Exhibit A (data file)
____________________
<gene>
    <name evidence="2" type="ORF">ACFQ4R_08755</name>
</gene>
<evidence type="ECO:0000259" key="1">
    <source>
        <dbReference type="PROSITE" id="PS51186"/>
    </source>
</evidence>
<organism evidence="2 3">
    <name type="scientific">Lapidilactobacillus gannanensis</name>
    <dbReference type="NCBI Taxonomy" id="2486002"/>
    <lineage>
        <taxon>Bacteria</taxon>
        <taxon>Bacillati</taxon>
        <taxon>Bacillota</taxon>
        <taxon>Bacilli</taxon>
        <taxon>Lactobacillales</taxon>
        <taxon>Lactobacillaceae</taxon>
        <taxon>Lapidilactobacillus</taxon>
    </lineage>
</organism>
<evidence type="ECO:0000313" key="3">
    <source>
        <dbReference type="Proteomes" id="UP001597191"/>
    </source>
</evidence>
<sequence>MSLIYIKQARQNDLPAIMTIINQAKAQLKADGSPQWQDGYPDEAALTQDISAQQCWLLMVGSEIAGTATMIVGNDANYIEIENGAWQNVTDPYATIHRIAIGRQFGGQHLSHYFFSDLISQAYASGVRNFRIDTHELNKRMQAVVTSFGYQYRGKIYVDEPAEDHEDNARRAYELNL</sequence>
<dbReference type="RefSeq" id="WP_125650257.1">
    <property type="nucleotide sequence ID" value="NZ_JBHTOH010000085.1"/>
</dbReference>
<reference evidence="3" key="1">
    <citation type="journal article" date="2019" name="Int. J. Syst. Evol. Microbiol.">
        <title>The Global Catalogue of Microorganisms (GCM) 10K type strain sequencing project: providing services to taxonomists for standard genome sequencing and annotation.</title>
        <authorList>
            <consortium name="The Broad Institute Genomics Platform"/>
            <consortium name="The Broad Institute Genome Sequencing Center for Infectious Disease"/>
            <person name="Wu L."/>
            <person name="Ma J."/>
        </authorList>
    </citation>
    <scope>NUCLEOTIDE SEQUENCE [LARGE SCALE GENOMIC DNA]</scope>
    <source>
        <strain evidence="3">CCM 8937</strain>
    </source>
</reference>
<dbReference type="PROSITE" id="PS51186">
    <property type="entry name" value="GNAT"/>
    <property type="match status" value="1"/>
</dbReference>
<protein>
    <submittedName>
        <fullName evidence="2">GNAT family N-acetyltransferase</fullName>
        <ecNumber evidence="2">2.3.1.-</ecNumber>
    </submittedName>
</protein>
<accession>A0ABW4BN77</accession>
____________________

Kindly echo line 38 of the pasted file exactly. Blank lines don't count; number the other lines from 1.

            <person name="Ma J."/>